Several survivors said that harassers held sharp tools such as knives or acids which meant to harm women who are spotted by harassers wearing tight clothes, others pointed out that harassers sadistically felt relief when inflicting pain or seriously wounding the targeted women.  Last December, 23-year-old Esraa Ali was a survivor of a random sexual violence when she found out a harasser following and staring at her. The worst when  he threw sulfuric acid at her buttocks which caused serious burns in her back and gangrene which required a skin grafting operation.

“The doctor told me that this substance is highly dangerous and corrosive and this person was not throwing it randomly but he deliberated intended it,” said Ali to Egypt Independent report last December.

Hannah Murphy a British documentary maker from London said when she was on a visit to Cairo she was shocked when she saw a guy at a corner of a street in Zamalek, trying to draw her attention, showing her his dick while he was masturbating.

“So worn down by sexual harassment, not just day-by-day but minute-by-minute, when out on the street. It almost feels like being punished for leaving the house” Louisa loveluck, British journalist posted on Facebook.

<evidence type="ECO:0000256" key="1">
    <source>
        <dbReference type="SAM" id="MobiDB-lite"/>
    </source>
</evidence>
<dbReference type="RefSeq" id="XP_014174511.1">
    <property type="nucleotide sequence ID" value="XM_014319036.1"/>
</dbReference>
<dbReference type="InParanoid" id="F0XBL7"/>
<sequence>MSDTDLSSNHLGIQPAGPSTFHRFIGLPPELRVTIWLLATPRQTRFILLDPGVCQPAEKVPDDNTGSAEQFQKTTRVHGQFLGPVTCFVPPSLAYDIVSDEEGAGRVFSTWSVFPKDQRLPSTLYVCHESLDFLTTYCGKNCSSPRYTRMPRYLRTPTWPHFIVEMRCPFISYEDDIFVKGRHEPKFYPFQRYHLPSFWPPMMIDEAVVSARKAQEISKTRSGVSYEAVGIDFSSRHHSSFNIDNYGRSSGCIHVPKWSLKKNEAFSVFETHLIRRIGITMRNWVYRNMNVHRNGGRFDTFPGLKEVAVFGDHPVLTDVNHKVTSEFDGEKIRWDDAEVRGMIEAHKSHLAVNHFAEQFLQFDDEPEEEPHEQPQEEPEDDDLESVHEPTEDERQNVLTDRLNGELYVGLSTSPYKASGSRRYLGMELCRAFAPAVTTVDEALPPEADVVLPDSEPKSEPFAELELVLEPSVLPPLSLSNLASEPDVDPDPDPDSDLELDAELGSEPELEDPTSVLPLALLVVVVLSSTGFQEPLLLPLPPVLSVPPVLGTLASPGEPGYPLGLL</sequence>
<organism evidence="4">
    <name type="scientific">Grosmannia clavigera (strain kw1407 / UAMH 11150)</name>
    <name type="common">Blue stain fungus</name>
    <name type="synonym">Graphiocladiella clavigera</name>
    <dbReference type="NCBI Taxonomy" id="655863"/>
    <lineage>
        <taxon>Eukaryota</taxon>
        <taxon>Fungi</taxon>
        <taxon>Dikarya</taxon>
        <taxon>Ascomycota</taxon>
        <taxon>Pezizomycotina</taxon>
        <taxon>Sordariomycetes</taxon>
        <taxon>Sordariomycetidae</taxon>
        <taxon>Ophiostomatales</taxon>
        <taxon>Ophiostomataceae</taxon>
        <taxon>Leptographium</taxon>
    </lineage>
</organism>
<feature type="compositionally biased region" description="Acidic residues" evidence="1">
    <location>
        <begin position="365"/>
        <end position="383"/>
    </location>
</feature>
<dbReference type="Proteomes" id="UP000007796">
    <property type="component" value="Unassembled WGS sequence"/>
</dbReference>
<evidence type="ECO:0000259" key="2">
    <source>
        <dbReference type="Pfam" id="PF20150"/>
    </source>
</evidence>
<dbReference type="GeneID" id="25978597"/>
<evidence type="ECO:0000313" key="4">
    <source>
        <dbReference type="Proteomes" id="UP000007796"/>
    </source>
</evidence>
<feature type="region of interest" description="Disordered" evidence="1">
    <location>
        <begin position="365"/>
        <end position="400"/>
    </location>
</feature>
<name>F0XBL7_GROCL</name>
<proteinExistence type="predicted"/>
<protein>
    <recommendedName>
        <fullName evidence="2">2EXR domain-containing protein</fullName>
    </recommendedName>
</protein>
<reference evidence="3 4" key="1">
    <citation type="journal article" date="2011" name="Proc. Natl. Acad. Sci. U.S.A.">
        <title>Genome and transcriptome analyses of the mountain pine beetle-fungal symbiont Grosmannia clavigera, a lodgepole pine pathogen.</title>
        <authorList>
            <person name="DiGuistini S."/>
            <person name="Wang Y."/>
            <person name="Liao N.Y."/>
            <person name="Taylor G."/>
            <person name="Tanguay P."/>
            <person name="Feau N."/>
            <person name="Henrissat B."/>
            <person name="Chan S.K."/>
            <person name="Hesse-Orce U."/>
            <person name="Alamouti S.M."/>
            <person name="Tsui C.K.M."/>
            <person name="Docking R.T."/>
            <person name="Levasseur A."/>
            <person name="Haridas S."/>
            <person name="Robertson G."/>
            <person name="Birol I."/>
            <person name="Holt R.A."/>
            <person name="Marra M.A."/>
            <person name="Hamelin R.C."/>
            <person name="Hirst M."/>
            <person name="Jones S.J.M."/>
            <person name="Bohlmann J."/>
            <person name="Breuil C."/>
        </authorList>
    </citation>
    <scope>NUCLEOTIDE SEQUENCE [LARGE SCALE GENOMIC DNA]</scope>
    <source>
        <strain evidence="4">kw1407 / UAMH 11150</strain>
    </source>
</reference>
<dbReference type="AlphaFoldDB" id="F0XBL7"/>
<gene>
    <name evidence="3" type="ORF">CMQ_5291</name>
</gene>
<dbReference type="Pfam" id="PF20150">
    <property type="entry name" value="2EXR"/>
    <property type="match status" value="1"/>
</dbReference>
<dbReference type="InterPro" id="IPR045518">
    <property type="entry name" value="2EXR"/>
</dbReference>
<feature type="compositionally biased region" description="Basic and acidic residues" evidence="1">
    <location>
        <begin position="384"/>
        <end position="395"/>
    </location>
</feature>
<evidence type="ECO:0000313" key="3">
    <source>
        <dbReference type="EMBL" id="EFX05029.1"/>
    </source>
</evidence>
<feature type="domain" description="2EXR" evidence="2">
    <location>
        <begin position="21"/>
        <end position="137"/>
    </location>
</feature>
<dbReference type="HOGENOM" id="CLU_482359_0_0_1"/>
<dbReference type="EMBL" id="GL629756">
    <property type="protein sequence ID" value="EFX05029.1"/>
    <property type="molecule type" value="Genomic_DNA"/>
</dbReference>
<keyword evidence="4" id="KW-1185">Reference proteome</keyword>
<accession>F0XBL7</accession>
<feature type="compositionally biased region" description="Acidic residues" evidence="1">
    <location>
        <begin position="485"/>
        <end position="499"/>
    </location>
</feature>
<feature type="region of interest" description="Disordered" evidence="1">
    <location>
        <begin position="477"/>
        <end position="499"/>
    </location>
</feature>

A harasser profile

At Ezbet Elshaal, a slum area in Mansoura city, 32-year-old Ali Ibrahim (not his real name) and three others have raped a girl in rotations. In the poverty-stricken neighborhood, Ali started flirting with girls when he was 15 years old.

“When I was at school, I saw my colleagues touching the passing bye female students at the nearby Islamic University, I joined them for fun, plus I had an erection from just touching a girl even if it was randomly and quickly” Ibrahim said.

Ibrahim is graduate of Al-Azhar school, an Islamic school where there is separation between female and male students in class. His father is Imam of a mosque, his mother is a housewife. For him, during this young age, he knew nothing about sex education which is a taboo to talk about either in school or back home. He dropped out of his Arabic Language College as he saw most graduates are jobless, he had no job for almost five years, during this time, he began smoking cigarettes, and then his friends encouraged him to take drugs and drink. But this did not help him to overcome the feeling of depression he had as a result of his inability to afford marriage since he is not even working.

“I asked for a hand of a girl I liked in the neighborhood, she also liked me and we developed a love relationship, however I never dated her as her family were strict but we spent almost six months communicating through face book and phone calls” Ibrahim said.

One day he decided to go to her family to ask for her hand, her father rejected him for not affording renting an apartment that meet the father’s requirements.

“I was very heart broken, the revolution did nothing to us, but otherwise made it worse”. Ali said.